"Sit back, relax, and enjoy the flight," our pilots still intone. But who are they kidding? In Full Upright and Locked Position, former FAA chief counsel and senior aviation policy official Mark Gerchick unravels the unseen forces and little-known facts that have reshaped our air travel experience since September 11, 2001. With wry humor and unique insight, Gerchick takes us past the jargon, technicalities, and all-is-well platitudes to expose the new normal of air travel: from ...
"Sit back, relax, and enjoy the flight," our pilots still intone. But who are they kidding?
In Full Upright and Locked Position, former FAA chief counsel and senior aviation policy official Mark Gerchick unravels the unseen forces and little-known facts that have reshaped our air travel experience since September 11, 2001.
With wry humor and unique insight, Gerchick takes us past the jargon, technicalities, and all-is-well platitudes to expose the new normal of air travel: from the packed planes and myriad hassles of everyday flying to the alchemy of air fares, the airlines’ endless nickel-and-diming, and the elusive hope of escape from steerage. We find out what pilots do in the cockpit, what’s really worth worrying about when it comes to airline safety, and why we get sick on planes. Meanwhile, Gerchick ponders the jarring disconnect between our quaint expectations of "service with a smile" and the grim reality of cramped seats, no-free-lunch, and "watch-yer-knees."With sympathy for both fliers and airlines, Gerchick shows how the new "business-all-business" airline industry has finally learned to make money, even in the face of crushing fuel costs, and get millions of travelers where they’re going every day safely and quickly.From his singular vantage point as former aviation regulator and policymaker, Gerchick gives us a straightforward insider’s view of how hard it is for government to improve the traveler’s lot by explaining the vagaries of consumer protection rules as well as the political realities and the economic forces at work. While Gerchick offers reasons to hope for a better future in air travel, he presents an unvarnished look at what we can expect—good and bad—when we take to the skies. Some of it will reassure you, some will make you cringe, but all will open your eyes to what it means to fly today.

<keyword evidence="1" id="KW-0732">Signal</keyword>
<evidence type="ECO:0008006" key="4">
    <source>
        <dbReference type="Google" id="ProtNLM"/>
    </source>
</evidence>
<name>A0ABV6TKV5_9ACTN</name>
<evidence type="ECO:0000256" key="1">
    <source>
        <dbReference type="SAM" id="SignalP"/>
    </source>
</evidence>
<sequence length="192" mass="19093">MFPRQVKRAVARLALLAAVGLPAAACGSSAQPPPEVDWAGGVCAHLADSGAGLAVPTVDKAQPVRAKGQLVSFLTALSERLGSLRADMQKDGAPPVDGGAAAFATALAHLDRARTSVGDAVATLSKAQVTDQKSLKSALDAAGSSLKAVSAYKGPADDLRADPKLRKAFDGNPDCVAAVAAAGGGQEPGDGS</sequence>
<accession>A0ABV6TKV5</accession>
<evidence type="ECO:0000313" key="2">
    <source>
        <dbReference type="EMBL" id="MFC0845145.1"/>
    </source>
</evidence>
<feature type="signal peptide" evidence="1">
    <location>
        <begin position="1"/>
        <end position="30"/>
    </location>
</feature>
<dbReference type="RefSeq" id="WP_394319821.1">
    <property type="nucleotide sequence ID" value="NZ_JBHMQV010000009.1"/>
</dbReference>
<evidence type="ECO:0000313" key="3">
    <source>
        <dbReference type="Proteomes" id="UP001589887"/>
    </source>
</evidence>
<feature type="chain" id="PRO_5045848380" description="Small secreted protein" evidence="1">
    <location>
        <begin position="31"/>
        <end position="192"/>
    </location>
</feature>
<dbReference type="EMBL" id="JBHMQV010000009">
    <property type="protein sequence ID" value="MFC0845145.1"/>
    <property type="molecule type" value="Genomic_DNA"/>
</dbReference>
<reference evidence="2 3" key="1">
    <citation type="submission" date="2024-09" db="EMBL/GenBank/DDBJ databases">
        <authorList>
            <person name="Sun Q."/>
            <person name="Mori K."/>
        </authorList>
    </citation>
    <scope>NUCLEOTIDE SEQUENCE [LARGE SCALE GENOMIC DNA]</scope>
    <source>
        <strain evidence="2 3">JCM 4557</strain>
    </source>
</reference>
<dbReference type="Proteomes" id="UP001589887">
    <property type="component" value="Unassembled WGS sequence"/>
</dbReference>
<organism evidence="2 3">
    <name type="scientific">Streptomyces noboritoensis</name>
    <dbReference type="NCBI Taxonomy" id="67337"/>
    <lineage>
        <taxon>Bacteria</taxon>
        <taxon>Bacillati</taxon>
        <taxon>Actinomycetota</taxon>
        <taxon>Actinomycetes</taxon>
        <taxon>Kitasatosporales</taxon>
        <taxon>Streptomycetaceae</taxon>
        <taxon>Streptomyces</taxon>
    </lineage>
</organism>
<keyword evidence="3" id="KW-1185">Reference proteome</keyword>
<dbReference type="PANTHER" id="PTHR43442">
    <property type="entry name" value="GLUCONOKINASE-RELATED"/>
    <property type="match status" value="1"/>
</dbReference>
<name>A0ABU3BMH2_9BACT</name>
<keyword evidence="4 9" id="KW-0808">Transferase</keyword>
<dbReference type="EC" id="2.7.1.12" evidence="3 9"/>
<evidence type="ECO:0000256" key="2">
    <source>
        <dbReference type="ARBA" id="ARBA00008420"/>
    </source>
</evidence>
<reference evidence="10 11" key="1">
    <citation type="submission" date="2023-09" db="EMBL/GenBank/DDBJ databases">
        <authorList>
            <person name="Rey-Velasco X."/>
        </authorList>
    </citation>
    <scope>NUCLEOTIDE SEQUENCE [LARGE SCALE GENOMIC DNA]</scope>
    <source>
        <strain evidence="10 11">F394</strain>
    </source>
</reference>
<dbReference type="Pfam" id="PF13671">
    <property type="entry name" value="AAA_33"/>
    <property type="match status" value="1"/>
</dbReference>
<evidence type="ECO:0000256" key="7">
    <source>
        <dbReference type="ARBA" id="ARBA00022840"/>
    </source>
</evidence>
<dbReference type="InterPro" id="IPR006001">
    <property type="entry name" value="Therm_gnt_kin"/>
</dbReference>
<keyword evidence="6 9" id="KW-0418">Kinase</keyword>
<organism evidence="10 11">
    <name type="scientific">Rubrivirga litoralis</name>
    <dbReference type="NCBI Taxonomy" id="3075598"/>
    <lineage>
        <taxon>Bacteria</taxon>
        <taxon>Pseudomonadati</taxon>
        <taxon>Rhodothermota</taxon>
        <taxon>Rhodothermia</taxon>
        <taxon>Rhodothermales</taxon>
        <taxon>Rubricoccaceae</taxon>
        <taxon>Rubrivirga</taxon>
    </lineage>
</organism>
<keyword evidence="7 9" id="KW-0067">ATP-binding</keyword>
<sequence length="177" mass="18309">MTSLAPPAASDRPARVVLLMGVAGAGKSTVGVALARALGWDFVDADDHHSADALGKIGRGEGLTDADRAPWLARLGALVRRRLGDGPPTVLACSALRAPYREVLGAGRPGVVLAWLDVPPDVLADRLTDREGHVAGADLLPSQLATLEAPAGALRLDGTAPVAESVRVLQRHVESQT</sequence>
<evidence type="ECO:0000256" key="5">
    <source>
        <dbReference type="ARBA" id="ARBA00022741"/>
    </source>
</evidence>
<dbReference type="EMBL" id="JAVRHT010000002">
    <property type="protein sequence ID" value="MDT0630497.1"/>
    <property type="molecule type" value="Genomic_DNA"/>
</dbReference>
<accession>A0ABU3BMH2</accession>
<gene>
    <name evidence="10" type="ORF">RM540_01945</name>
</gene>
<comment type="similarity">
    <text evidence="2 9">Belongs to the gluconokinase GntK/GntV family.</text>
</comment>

Former FAA counsel Gerchick’s lucid and horrifying overview of air travel in America does its job too well: after reading this book, you’ll never want to set foot on a commercial flight again. After an overview of the current state of flying and its discontents, Gerchick conducts a point-by-point dismemberment of the business—the hidden charges, the pinching seats, the bacteria, and delays. Important episodes in his history include the rise of the low-cost airline in the ’80s, the tragedy of 9/11, and the explosion of jet-fuel costs that followed. It is a grim but illuminating tale. What saves the book from being an unmitigated downer is Gerchick’s bemused, avuncular tone. He’s the guy in the coach seat next to yours (on the aisle, of course) who’s seen it all before. While the economy flyer may shudder to learn that the flight crew refers to him as “self-loading freight,” Gerchick cushions the blow with jokes, asides, and fascinating data. Despite his impressive range of knowledge, Gerchick never bores the reader with mere pedantry. While his book can’t save readers from airport purgatory, the insights provided will make the turbulence a little easier to bear. Agent: Rafe Sagalyn, Sagalyn Literary Agency. (June)